Published online by Cambridge University Press: 05 June 2012
EU citizenship, so far at least, has been mostly effective as a legal construct. Its substance has emerged primarily through case law on the rights to free movement and residence, much of which has been codified in Directive 2004/38. The other Treaty provisions linked expressly to EU citizenship outline a number of political rights, including municipal and European Parliament electoral rights.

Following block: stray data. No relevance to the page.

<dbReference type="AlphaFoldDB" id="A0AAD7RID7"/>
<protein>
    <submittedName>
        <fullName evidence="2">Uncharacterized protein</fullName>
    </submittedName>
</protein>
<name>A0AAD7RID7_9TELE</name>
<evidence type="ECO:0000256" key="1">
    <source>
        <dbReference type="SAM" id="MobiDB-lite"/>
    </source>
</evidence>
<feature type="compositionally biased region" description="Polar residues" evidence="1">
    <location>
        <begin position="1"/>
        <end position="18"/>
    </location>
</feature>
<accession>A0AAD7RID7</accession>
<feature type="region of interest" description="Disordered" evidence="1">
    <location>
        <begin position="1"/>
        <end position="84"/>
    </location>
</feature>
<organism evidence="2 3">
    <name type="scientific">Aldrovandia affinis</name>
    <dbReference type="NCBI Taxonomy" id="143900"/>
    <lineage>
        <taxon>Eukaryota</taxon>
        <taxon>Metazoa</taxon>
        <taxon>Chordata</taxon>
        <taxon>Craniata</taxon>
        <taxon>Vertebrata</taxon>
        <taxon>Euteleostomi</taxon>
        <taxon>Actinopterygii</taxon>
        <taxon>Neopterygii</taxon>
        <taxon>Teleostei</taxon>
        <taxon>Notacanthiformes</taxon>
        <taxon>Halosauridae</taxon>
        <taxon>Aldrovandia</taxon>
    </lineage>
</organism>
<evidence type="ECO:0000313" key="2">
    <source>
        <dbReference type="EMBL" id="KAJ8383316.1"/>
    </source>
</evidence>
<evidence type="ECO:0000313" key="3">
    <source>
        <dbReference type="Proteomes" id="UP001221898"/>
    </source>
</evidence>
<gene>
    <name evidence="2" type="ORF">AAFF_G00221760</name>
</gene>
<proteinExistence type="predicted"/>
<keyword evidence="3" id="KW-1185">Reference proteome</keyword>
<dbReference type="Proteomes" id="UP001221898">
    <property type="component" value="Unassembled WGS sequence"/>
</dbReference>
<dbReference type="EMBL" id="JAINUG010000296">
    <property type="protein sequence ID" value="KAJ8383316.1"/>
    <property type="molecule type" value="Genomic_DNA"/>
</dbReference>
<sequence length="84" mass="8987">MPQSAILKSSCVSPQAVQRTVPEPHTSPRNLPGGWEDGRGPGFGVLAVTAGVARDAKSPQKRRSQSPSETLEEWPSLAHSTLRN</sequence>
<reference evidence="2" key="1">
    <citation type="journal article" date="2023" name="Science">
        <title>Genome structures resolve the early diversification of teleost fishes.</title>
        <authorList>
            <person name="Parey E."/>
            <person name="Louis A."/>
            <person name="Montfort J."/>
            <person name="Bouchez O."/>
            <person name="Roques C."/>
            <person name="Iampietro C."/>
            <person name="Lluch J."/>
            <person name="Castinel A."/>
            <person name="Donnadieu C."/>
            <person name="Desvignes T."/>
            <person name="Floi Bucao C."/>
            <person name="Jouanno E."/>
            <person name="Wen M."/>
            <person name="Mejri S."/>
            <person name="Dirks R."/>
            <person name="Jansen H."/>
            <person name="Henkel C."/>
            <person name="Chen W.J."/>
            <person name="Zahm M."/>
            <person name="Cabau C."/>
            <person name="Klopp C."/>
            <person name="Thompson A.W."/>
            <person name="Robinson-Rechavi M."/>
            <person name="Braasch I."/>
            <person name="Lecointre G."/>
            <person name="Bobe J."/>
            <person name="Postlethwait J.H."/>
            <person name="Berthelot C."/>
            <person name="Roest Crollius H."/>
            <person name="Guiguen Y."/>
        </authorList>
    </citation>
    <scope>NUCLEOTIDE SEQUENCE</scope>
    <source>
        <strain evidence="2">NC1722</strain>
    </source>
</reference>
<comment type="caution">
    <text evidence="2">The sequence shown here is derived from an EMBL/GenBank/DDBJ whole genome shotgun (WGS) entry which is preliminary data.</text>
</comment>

The Lisbon Treaty did not engage radically with these formal aspects of EU citizenship. There has been some restructuring to create what is now Part Two of the Treaty on the Functioning of the European Union (TFEU), making an express linkage between the prohibition on nationality discrimination, action to combat other forms of discrimination, and the primary rights of EU citizenship. In most substantive respects, the Treaty rights already attached to EU citizenship are reproduced in Articles 20–25 TFEU, although there are some innovations too. The first part of this chapter goes through relevant Treaty on European Union (TEU) and Treaty on the Functioning of the European Union (TFEU) provisions and outlines any changes effected through the adoption of the Lisbon Treaty.